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Spondyloepimetaphyseal dysplasia with multiple dislocations (Hall type): three further cases and evidence of autosomal dominant inheritance
  1. C M Hall1,
  2. N H Elcioglu2,
  3. K D MacDermot3,
  4. A C Offiah1,
  5. R M Winter4
  1. 1Department of Radiology, Great Ormond Street Hospital for Children NHS Trust, London WC1N 3JH, UK
  2. 2Department of Paediatric Genetics, Marmara University Hospital, 81190 Istanbul, Turkey
  3. 3Department of Medicine, Addenbrooke’s Hospital, Cambridge, UK
  4. 4Department of Clinical Genetics, Institute of Child Health, 30 Guilford Street, London WC1N 1EH, UK
  1. Correspondence to:
 Dr C M Hall, Department of Radiology, Great Ormond Street Hospital for Children NHS Trust, London WC1N 3JH, UK;
 hallc{at}gosh.nhs.uk

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Three additional patients, including a father and daughter, with spondyloepimetaphyseal dysplasia and multiple dislocations are presented. This is the first report of dominant inheritance, with variable intrafamilial expressivity of this disorder. All patients showed facial dysmorphism with a short, broad, upturned nose. There were striking epiphyseal and metaphyseal changes of the long bones and joint laxity with multiple dislocations of the large joints, which were particularly incapacitating at the knees. This skeletal dysplasia showed some overlapping features with SPONASTRIME dysplasia, but with the addition of epiphyseal changes with abnormal articular bone modelling and premature osteoarthritis.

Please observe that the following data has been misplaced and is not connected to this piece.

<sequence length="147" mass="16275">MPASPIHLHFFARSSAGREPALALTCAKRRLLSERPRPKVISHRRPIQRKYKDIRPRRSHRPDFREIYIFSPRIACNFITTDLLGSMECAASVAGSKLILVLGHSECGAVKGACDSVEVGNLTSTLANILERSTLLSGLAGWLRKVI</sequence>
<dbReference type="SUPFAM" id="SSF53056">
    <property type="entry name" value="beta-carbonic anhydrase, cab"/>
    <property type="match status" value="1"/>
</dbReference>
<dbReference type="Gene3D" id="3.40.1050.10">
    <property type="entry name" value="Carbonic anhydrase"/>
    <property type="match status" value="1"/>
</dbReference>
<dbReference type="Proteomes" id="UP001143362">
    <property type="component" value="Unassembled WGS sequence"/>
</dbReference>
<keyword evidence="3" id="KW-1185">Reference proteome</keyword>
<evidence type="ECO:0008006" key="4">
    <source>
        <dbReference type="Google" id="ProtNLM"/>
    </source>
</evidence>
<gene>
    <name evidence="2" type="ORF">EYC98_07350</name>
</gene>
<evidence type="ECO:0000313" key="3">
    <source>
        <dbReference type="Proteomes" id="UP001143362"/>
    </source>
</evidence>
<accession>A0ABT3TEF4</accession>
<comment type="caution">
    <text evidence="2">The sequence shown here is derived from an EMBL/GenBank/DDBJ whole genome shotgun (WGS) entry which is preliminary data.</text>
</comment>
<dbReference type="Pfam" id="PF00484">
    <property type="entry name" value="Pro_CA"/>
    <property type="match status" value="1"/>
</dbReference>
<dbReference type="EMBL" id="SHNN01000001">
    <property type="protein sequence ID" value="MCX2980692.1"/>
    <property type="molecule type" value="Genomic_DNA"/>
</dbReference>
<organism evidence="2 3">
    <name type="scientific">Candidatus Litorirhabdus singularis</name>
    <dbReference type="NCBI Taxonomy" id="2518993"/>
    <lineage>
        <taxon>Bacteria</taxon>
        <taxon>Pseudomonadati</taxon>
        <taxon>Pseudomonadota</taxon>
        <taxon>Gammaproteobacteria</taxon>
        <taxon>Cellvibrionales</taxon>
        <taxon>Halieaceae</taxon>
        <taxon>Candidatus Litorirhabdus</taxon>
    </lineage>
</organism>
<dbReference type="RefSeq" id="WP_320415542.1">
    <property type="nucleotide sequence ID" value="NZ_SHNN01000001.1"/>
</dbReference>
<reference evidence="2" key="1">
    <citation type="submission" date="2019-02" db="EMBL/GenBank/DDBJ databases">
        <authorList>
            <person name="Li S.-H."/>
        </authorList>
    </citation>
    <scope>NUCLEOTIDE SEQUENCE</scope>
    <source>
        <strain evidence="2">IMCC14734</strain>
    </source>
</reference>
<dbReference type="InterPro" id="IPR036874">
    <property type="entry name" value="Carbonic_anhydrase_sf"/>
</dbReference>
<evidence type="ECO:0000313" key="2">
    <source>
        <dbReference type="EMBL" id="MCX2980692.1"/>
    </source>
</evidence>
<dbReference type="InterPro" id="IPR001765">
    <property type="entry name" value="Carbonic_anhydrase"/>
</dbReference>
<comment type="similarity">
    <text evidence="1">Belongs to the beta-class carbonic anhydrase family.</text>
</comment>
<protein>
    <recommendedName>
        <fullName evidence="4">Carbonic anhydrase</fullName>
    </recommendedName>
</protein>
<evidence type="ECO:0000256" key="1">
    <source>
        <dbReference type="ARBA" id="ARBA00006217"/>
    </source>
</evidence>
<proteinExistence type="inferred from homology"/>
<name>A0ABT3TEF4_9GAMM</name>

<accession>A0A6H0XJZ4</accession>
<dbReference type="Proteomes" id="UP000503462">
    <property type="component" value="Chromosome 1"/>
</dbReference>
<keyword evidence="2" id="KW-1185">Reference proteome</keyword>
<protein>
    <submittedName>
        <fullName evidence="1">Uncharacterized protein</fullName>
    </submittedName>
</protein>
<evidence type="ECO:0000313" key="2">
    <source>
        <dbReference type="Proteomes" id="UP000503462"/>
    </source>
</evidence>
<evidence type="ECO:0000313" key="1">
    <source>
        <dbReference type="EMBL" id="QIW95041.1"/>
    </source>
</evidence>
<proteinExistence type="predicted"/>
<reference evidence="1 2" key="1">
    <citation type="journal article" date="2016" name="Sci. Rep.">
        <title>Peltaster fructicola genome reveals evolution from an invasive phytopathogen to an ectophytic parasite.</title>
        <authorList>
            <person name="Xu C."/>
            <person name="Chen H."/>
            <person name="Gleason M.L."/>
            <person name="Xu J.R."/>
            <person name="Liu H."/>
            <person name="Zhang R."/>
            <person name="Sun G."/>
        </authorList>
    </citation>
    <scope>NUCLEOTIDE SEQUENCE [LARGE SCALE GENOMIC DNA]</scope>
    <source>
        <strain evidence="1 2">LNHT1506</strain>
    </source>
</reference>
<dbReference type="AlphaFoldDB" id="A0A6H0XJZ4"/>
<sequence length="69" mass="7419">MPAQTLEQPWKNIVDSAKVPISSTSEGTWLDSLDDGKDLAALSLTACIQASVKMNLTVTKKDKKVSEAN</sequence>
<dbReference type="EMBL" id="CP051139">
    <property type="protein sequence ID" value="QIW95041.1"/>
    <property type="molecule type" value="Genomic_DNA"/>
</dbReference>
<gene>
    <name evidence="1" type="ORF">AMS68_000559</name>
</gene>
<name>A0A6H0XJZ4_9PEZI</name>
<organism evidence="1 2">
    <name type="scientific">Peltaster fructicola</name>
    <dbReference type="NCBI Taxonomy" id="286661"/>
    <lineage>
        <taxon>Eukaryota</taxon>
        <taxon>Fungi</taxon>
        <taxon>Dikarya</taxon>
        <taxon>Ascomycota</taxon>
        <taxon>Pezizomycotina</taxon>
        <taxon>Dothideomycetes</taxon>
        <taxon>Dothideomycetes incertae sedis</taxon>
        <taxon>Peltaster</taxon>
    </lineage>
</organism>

The spondyloepimetaphyseal dysplasias (SEMD) are a large group of disorders of variable severity, classified by their clinical and radiological manifestations. They are a genetically heterogeneous group of disorders.1,2 A recently delineated form is SEMD with multiple dislocations (MIM 603546).3 This is characterised by a generalised epiphyseal dysplasia, gracile metacarpals, a small carpus, and mild platyspondyly with vertebral end plate irregularity.

SPONASTRIME dysplasia, first described by Fanconi et al4 in 1983, was further delineated by Langer et al in 19975 and falls into the SMD group of disorders. The word “SPONASTRIME” is a mnemonic from spondylar and nasal changes with striations of the metaphyses. Patients with SPONASTRIME dysplasia show striking midface and nasal hypoplasia. Characteristic changes in the shape of the vertebral bodies with time are the most consistent diagnostic criteria. Inheritance is autosomal recessive.

Patients with SEMD with multiple dislocations and patients with SPONASTRIME dysplasia both have metaphyseal irregularity and develop sclerotic, short, longitudinal striations in the metaphyses.

CASE REPORTS

Case 1

Case 1 was the first child of healthy, unrelated parents of normal stature. Birth weight was 3100 g at 41 weeks’ gestation following induction of labour and a normal delivery. There was stridor soon after birth and at …

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